How, When, And Why Bile Duct Injury Occurs
Published 1998 · Medicine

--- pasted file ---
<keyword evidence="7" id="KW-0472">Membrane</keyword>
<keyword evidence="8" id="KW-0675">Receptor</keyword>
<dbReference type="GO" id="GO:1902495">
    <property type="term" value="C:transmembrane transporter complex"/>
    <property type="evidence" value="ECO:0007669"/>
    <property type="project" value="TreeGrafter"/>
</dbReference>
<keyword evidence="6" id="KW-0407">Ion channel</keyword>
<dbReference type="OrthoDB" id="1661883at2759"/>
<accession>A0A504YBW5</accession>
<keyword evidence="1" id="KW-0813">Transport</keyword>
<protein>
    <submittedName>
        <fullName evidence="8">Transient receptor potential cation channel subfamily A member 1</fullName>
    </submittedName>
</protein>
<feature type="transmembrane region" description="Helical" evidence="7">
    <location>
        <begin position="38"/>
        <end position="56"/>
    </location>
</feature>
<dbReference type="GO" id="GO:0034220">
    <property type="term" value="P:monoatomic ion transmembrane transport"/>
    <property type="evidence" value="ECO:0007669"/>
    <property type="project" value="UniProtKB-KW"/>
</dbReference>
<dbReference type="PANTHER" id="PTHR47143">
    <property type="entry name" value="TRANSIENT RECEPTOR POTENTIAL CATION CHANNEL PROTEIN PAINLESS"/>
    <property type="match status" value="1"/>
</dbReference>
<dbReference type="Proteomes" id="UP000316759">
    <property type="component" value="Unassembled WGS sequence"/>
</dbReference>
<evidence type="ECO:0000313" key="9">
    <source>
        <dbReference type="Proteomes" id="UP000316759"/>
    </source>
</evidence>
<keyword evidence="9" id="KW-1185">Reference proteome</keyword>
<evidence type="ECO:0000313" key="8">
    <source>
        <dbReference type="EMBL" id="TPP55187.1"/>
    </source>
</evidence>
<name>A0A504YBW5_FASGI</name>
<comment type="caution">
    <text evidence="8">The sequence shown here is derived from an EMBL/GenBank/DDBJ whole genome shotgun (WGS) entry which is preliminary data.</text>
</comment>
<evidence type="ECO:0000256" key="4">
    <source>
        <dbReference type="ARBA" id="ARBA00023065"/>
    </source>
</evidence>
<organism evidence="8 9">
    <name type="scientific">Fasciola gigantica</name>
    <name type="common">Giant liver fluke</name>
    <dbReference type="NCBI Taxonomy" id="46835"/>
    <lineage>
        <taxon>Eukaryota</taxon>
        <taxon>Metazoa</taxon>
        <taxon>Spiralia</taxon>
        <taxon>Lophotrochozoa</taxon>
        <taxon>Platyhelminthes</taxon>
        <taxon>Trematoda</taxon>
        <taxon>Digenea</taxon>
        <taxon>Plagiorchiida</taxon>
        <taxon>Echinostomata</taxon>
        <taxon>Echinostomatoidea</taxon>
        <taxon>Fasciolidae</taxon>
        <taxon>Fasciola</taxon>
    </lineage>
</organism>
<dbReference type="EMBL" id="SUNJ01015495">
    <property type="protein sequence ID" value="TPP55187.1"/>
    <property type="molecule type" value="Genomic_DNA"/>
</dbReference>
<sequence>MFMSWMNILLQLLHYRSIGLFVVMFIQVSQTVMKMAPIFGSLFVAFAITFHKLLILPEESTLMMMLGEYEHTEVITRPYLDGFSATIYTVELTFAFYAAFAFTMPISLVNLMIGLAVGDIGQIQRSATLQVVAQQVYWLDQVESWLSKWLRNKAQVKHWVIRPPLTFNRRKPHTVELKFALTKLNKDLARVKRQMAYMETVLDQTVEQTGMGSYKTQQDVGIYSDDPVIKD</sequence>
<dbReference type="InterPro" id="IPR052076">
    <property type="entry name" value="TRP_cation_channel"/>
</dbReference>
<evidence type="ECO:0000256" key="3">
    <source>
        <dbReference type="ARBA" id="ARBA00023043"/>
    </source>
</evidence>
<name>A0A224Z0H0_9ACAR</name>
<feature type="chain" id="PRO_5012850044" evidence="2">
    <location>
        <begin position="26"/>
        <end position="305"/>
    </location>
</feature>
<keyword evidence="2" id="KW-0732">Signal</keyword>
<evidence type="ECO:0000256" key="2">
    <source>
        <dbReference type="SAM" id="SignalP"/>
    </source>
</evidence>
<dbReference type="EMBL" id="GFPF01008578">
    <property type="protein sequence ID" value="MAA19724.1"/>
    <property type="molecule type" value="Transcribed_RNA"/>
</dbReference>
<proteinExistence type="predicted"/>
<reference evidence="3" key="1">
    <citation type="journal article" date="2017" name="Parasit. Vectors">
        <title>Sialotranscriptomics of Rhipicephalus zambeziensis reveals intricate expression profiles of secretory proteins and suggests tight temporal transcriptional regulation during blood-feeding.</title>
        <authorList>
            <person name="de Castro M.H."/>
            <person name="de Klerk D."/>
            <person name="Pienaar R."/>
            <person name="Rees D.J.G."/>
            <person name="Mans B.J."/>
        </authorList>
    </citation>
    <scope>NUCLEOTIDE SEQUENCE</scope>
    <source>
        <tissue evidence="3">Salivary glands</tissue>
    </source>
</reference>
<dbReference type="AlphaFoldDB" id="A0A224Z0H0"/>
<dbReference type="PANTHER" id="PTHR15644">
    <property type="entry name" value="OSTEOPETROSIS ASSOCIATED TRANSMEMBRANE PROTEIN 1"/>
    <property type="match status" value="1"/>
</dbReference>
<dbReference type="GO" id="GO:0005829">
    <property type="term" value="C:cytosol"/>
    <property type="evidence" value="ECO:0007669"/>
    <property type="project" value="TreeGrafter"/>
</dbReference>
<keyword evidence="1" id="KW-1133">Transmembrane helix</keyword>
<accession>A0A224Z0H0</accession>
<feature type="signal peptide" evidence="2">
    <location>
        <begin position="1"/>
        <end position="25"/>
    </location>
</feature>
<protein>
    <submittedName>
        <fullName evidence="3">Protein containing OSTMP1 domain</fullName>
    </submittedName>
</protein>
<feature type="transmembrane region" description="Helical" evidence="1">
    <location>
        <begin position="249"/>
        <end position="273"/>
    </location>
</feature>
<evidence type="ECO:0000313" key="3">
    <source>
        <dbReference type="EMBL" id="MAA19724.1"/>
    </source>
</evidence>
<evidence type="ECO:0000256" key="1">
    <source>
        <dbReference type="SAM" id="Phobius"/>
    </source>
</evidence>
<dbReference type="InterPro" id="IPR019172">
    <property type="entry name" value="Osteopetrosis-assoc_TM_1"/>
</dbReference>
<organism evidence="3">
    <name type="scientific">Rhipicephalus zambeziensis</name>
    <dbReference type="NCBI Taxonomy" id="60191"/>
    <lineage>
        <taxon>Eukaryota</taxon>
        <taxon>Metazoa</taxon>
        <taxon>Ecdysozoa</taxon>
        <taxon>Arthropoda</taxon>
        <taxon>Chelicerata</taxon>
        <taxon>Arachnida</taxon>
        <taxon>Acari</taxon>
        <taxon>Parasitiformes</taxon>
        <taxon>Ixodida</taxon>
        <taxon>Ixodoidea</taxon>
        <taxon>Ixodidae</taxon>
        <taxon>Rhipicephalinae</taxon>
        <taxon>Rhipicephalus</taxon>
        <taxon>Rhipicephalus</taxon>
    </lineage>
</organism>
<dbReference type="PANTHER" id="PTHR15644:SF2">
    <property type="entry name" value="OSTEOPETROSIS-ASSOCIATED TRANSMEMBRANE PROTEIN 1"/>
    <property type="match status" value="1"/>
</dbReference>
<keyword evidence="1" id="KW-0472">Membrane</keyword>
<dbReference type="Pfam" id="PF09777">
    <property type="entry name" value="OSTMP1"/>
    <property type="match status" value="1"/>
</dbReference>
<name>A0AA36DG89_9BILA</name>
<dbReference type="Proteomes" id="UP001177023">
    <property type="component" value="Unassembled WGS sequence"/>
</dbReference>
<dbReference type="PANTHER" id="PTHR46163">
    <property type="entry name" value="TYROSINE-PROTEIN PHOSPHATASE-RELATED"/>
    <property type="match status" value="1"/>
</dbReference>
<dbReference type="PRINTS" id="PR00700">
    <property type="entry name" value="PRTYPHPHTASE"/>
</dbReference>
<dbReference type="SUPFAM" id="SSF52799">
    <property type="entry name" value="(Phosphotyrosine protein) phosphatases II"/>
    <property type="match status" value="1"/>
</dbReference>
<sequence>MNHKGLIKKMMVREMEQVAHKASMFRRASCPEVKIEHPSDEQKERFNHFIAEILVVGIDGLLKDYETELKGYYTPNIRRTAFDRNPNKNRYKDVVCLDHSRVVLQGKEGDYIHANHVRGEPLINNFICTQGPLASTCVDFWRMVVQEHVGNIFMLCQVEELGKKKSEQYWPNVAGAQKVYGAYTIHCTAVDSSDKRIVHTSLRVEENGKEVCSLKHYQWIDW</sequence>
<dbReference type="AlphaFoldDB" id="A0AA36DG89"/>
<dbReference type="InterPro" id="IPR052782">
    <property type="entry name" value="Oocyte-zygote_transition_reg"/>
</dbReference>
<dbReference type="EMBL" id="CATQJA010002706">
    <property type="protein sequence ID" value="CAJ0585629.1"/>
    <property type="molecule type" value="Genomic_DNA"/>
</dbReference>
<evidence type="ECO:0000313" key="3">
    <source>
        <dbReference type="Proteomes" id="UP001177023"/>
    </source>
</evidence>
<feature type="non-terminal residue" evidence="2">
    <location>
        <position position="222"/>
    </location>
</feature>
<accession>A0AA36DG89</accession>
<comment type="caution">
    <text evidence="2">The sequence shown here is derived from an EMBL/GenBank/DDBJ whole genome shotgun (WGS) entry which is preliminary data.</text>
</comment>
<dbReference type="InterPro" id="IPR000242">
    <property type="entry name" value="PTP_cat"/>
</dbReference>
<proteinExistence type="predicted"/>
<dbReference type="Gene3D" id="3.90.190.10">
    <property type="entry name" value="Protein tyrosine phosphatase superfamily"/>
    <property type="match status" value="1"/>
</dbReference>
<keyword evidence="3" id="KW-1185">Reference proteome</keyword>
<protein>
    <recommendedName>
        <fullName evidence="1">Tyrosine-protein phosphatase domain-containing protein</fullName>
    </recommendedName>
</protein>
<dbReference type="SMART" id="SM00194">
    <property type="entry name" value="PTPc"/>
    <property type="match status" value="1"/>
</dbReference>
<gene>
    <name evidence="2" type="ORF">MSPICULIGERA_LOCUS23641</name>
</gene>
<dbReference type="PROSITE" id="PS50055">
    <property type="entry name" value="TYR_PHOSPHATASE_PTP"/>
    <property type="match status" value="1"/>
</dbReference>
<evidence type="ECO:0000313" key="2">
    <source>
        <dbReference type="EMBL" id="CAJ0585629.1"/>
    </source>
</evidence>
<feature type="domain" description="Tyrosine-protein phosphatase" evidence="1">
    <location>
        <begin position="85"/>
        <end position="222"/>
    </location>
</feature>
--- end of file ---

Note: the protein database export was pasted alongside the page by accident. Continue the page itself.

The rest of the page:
AbstractBackground: Bile duct injury (BDI) is a severe complication of laparoscopic cholecystectomy (LC). There is general agreement about the increase of this complication after LC vs open cholecystectomy (OC), but comparative studies are scarce. The aim of this paper has been to compare the incidence and clinical features of BDI after LC vs open procedures. Materials and methods: 3,051 OC, performed from June 1977 to December 1988 were retrospectively analyzed and compared with 1,630 LCs performed from June 91 to August 96, for which data were prospectively recorded. Age, sex, type of BDI, performance of intraoperative cholangiography (IOC), underlying biliary pathology, morbidity, mortality, and late morbidity were all analyzed. Results: BDI incidence was higher in group II (LC) (N: 16, 0.95%) than in group I, (OC, N: 19, 0.6%). BDI incidence was also higher in the group of patients in which it was necessary to convert to an open procedure (3/109, 2.7%, p < 0.05). BDIs were more frequently diagnosed intraoperatively in group I (OC, 18/19) than in group II (LC, 12/16). In both groups, BDI was more prevalent in cases operated by staff surgeons than residents, mainly in complicated gallbladder patients, with a bile duct of less than 7-mm diameter. Morbidity, postoperative stay, mortality, and late morbidity were similar after a BDI in both types of approach. Conclusion: (1) BDI increases with LC. (2) BDI after LC carries a similar postoperative morbidity and mortality to those after OC. (3) Incidence of BDI in converted cases increases significantly and this constitutes a high-risk group.